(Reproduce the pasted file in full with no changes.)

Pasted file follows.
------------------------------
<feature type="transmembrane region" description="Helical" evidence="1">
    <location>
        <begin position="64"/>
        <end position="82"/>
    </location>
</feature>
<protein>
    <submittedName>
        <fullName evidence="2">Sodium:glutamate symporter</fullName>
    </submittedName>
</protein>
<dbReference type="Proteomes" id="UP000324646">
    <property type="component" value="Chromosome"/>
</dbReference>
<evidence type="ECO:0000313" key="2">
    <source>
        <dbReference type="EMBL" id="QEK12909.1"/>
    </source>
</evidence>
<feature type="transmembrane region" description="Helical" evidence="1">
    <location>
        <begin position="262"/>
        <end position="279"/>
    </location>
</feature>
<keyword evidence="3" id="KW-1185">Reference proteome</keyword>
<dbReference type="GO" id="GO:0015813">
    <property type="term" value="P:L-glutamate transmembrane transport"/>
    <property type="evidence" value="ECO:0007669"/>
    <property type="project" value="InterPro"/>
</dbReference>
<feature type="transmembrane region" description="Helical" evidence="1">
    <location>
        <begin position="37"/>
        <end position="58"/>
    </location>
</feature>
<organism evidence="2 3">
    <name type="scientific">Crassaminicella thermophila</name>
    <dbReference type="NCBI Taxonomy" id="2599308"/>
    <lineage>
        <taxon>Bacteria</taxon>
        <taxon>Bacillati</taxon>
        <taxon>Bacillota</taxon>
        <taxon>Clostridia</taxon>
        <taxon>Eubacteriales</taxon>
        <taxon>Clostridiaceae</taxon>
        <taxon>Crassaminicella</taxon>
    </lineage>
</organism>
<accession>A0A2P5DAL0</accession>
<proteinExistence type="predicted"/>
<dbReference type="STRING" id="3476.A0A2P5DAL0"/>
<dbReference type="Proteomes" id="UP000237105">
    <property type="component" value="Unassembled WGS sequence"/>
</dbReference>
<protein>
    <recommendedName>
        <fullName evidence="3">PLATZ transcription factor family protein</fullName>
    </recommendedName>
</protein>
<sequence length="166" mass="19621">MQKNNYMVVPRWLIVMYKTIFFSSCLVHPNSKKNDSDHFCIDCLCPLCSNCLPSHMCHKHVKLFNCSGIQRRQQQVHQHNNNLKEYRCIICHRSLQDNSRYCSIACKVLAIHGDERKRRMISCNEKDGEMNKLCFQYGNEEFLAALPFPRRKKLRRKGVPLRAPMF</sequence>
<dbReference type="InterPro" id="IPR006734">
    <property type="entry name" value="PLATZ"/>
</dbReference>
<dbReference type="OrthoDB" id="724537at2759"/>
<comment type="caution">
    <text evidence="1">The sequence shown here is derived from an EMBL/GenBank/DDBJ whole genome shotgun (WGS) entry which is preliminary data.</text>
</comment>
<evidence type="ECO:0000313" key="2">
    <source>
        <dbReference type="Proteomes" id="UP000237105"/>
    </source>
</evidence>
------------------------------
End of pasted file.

<feature type="transmembrane region" description="Helical" evidence="1">
    <location>
        <begin position="64"/>
        <end position="82"/>
    </location>
</feature>
<protein>
    <submittedName>
        <fullName evidence="2">Sodium:glutamate symporter</fullName>
    </submittedName>
</protein>
<dbReference type="Proteomes" id="UP000324646">
    <property type="component" value="Chromosome"/>
</dbReference>
<evidence type="ECO:0000313" key="2">
    <source>
        <dbReference type="EMBL" id="QEK12909.1"/>
    </source>
</evidence>
<feature type="transmembrane region" description="Helical" evidence="1">
    <location>
        <begin position="262"/>
        <end position="279"/>
    </location>
</feature>
<keyword evidence="3" id="KW-1185">Reference proteome</keyword>
<dbReference type="GO" id="GO:0015813">
    <property type="term" value="P:L-glutamate transmembrane transport"/>
    <property type="evidence" value="ECO:0007669"/>
    <property type="project" value="InterPro"/>
</dbReference>
<feature type="transmembrane region" description="Helical" evidence="1">
    <location>
        <begin position="37"/>
        <end position="58"/>
    </location>
</feature>
<organism evidence="2 3">
    <name type="scientific">Crassaminicella thermophila</name>
    <dbReference type="NCBI Taxonomy" id="2599308"/>
    <lineage>
        <taxon>Bacteria</taxon>
        <taxon>Bacillati</taxon>
        <taxon>Bacillota</taxon>
        <taxon>Clostridia</taxon>
        <taxon>Eubacteriales</taxon>
        <taxon>Clostridiaceae</taxon>
        <taxon>Crassaminicella</taxon>
    </lineage>
</organism>
<accession>A0A2P5DAL0</accession>
<proteinExistence type="predicted"/>
<dbReference type="STRING" id="3476.A0A2P5DAL0"/>
<dbReference type="Proteomes" id="UP000237105">
    <property type="component" value="Unassembled WGS sequence"/>
</dbReference>
<protein>
    <recommendedName>
        <fullName evidence="3">PLATZ transcription factor family protein</fullName>
    </recommendedName>
</protein>
<sequence length="166" mass="19621">MQKNNYMVVPRWLIVMYKTIFFSSCLVHPNSKKNDSDHFCIDCLCPLCSNCLPSHMCHKHVKLFNCSGIQRRQQQVHQHNNNLKEYRCIICHRSLQDNSRYCSIACKVLAIHGDERKRRMISCNEKDGEMNKLCFQYGNEEFLAALPFPRRKKLRRKGVPLRAPMF</sequence>
<dbReference type="InterPro" id="IPR006734">
    <property type="entry name" value="PLATZ"/>
</dbReference>
<dbReference type="OrthoDB" id="724537at2759"/>
<comment type="caution">
    <text evidence="1">The sequence shown here is derived from an EMBL/GenBank/DDBJ whole genome shotgun (WGS) entry which is preliminary data.</text>
</comment>
<evidence type="ECO:0000313" key="2">
    <source>
        <dbReference type="Proteomes" id="UP000237105"/>
    </source>
</evidence>